What has already been a magnificent tournament will assume epic proportions if Lee Westwood is the last man standing at Muirfield today. The Englishman, seeking a first major victory at 40, goes into the final round of the Open championship with a two-shot lead over Tiger Woods, a golfer chasing a little history of his own, and Hunter Mahan.
Westwood demonstrated the nerve required to see him home with two 20-footers over the closing holes, one for a bogey at 16, the other a birdie at 17, to steal the momentum on a day of oscillating fortunes with a round of 70. Westwood’s career has delivered so much. None has won more in prize money on the European Tour. More than 40 wins worldwide speak of a talent that runs deep, yet still no major.
An afternoon in the company of Woods chasing down the greatest prize in golf told us much about his candidacy here. Westwood preached patience at the end of his second round, and acceptance when the ball does not bounce your way. He would need every ounce of that as the pendulum swung back and forth.
Only nine players began the weekend in red numbers. If there was little the R&A could do to combat the climate, they might at least be generous with the pins. Rounds of 68 and 69 by Richard Sterne and Shingo Katayama in the first group out suggested the organisers indeed had a heart. There were nine scores of par or better returned by players in the first dozen groups, two of whom had plans for the weekend that did not involve golf.
Paul Lawrie thought he was cooked on eight over par on Friday and drove home to Aberdeen. Tongchai Jaidee was recalled from the check-in at Heathrow airport. “I didn’t think for a second that 7-over par had any chance of making it, never mind 8, so we packed up and drove home,” said Lawrie after shooting a 70.
“I was gripping a new set of Wilson irons when I got the message so I walked the dog, had a bite to eat and then drove all the way back. We got back about a quarter past 11 but it was worth it because I played well today.” Jaidee arrived back at Muirfield shortly before midnight with his clubs still encased in a flight bag. His reward was a 71.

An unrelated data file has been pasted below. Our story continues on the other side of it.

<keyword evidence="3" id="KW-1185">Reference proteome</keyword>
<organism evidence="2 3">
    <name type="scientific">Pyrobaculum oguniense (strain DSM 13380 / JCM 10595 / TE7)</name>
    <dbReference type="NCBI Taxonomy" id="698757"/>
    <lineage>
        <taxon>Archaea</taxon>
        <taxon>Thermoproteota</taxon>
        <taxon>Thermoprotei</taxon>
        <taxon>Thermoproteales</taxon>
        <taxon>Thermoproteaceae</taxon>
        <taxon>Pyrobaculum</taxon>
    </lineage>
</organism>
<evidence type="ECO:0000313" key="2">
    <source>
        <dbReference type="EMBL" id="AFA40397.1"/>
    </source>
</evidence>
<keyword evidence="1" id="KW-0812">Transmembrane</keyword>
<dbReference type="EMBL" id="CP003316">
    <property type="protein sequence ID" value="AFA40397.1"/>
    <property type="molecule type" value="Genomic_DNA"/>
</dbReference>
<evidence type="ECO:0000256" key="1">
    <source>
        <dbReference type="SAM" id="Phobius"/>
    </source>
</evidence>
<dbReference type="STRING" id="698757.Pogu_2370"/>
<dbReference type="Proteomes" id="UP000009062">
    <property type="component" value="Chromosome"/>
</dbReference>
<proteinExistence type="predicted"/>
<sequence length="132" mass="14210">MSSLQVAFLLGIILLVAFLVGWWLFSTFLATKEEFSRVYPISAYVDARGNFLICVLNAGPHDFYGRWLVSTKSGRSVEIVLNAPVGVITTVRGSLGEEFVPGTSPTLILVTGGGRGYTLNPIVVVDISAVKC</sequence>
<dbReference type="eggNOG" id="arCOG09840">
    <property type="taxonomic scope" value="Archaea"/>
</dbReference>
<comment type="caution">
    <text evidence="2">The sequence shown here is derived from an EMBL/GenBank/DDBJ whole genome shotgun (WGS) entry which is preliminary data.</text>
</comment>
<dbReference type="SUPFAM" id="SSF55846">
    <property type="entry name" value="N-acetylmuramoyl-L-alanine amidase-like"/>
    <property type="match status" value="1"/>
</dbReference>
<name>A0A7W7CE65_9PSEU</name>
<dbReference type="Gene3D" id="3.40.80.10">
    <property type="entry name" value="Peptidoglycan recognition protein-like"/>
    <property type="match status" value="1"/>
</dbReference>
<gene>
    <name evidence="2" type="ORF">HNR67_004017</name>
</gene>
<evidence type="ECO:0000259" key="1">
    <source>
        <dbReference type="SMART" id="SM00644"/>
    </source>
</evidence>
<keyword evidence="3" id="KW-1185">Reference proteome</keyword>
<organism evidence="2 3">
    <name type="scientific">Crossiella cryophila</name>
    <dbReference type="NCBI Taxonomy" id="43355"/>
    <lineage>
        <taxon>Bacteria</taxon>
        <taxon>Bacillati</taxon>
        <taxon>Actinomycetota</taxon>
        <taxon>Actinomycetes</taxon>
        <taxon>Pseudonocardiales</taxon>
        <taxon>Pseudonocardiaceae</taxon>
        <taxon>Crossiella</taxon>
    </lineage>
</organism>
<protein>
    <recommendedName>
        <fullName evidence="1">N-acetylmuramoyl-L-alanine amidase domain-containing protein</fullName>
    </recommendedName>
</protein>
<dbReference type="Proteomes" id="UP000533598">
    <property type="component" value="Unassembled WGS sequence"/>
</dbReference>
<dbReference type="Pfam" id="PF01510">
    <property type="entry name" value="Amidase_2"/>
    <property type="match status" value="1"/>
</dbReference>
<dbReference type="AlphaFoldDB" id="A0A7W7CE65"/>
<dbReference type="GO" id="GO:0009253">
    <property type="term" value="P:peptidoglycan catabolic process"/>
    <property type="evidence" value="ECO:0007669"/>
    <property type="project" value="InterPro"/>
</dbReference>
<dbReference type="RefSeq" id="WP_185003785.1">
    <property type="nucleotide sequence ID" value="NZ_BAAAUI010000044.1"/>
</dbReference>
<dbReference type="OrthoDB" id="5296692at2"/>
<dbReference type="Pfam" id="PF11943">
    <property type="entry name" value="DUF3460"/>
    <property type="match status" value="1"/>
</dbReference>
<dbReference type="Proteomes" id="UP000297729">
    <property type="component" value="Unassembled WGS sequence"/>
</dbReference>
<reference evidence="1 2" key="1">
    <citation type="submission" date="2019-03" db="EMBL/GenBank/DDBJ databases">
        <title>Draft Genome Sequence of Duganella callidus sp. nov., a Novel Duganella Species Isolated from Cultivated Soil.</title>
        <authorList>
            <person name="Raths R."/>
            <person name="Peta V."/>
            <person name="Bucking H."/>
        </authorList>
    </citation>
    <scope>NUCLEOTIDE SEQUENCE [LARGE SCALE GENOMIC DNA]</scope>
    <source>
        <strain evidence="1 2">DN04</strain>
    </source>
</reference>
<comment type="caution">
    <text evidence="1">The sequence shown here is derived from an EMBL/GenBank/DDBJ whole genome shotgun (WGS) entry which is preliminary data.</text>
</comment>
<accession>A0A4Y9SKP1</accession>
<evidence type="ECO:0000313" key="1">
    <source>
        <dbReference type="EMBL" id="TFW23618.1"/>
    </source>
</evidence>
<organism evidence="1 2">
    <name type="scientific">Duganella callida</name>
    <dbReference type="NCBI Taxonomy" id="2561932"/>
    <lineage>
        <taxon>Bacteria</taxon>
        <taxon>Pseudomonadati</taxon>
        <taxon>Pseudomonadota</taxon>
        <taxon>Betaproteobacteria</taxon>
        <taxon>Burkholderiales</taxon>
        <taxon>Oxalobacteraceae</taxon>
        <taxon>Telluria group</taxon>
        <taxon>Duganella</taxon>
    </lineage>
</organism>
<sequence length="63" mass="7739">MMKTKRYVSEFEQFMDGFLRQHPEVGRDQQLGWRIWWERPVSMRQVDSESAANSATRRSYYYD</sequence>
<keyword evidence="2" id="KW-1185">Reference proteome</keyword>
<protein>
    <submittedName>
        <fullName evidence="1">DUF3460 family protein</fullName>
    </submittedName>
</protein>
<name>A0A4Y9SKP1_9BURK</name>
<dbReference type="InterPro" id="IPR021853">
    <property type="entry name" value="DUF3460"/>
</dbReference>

The applause that greeted overnight leader Miguel Angel Jimenez when he sauntered on to the range 30 minutes before his round was loaded with affection. They love the bendy eccentricity, the exaggerated stretching routines all executed with a smouldering cigar clamped to his lips. The ostentatious ponytail, an absurd affectation on any other 49-year-old, is tolerated on him. He pushed and he pulled, he stretched and he tweaked, hit a few balls then, vamos, off he went to meet destiny head on.
The greens were watered overnight and 2mm sprinkled on the fairways. The early starters reported slightly softer conditions but by the time the leaders went out shortly after 3pm, Muirfield was fast and furious again, pounded by unrelenting sunshine and winds gusting at 15mph. Henrik Stenson, who lost a fortune in the financial scandal perpetrated by Allen Stanford, dropped a shot at the first. Jimenez was a victim at the second, Westwood the third and Woods the fourth. At least Muirfield was indiscriminate in letting the players have it.
In this epic game of snakes and ladders, it was Westwood who made the first significant move, holing out from off the green for an eagle at the fifth. A birdie two holes later took him into a three-shot lead at four under par, all too much you would imagine for parents, Trish and John, and son, Sam, walking among the vast gallery watching a penultimate pairing that included Tiger Woods.
His three-shot lead had gone by the turn. Successive bogeys were countered by a Woods birdie at the ninth. Locked together at two under par they turned for home with a one-shot lead. Jimenez was listing badly. Bogeys at four and five and a double at eight took him to one over par. It was time for a deep intake of smoke and quiet word with oneself. Dustin Johnson, who started with a share of second place, dropped four shots by the turn to drift down a leaderboard of restless complexion.
Moving in the opposite direction, Mahan bolted from two over at the start to lead in the clubhouse on one under after a round of 68. Mahan, you might recall, chased Justin Rose most of the way home at the US Open before faltering at the 17 on Sunday. His up-and-down out of the island bunker at the last yesterday revealed bottle aplenty. “Any score in the red is good,” Mahan said. “I felt like I had a really good understanding of what it (putt) was going to do. I hit it the perfect speed and it went right in the middle, a nice way to end the round.”
An afternoon of quiet accretion saw Adam Scott also move into contention. The Masters champion was round in 70 to close one behind Mahan on level par. Ian Poulter dropped a shot at the last for the second time this week. His round of 75 took him to five over par, one better than Darren Clarke, who shot 76.
Westwood edged ahead again with a birdie at the 14 but a poor tee shot at the short 16th left him in long grass and deep trouble. If he does prevail today, he will remember the 20-foot putt he drained to limit the damage to a bogey. The birdie at 17 iced the cake.Reuse content